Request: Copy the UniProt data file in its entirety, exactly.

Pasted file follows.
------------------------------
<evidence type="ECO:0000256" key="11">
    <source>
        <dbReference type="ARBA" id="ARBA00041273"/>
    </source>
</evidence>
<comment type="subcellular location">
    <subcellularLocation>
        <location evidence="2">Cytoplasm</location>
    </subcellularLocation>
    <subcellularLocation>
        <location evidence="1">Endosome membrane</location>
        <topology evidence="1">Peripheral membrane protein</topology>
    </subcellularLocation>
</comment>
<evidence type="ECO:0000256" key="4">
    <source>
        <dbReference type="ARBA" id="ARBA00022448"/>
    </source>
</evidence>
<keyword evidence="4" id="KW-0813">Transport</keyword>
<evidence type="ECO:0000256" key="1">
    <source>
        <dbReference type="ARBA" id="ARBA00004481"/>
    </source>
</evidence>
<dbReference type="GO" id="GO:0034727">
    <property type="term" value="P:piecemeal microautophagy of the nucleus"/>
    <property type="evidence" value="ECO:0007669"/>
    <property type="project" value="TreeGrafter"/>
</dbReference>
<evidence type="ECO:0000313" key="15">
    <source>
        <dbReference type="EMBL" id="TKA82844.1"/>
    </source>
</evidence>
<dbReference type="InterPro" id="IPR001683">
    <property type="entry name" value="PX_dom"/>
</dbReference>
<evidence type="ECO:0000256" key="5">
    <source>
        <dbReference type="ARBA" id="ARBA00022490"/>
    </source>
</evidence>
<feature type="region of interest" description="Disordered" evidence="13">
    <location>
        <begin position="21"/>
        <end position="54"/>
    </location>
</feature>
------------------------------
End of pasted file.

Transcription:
<evidence type="ECO:0000256" key="11">
    <source>
        <dbReference type="ARBA" id="ARBA00041273"/>
    </source>
</evidence>
<comment type="subcellular location">
    <subcellularLocation>
        <location evidence="2">Cytoplasm</location>
    </subcellularLocation>
    <subcellularLocation>
        <location evidence="1">Endosome membrane</location>
        <topology evidence="1">Peripheral membrane protein</topology>
    </subcellularLocation>
</comment>
<evidence type="ECO:0000256" key="4">
    <source>
        <dbReference type="ARBA" id="ARBA00022448"/>
    </source>
</evidence>
<keyword evidence="4" id="KW-0813">Transport</keyword>
<evidence type="ECO:0000256" key="1">
    <source>
        <dbReference type="ARBA" id="ARBA00004481"/>
    </source>
</evidence>
<dbReference type="GO" id="GO:0034727">
    <property type="term" value="P:piecemeal microautophagy of the nucleus"/>
    <property type="evidence" value="ECO:0007669"/>
    <property type="project" value="TreeGrafter"/>
</dbReference>
<evidence type="ECO:0000313" key="15">
    <source>
        <dbReference type="EMBL" id="TKA82844.1"/>
    </source>
</evidence>
<dbReference type="InterPro" id="IPR001683">
    <property type="entry name" value="PX_dom"/>
</dbReference>
<evidence type="ECO:0000256" key="5">
    <source>
        <dbReference type="ARBA" id="ARBA00022490"/>
    </source>
</evidence>
<feature type="region of interest" description="Disordered" evidence="13">
    <location>
        <begin position="21"/>
        <end position="54"/>
    </location>
</feature>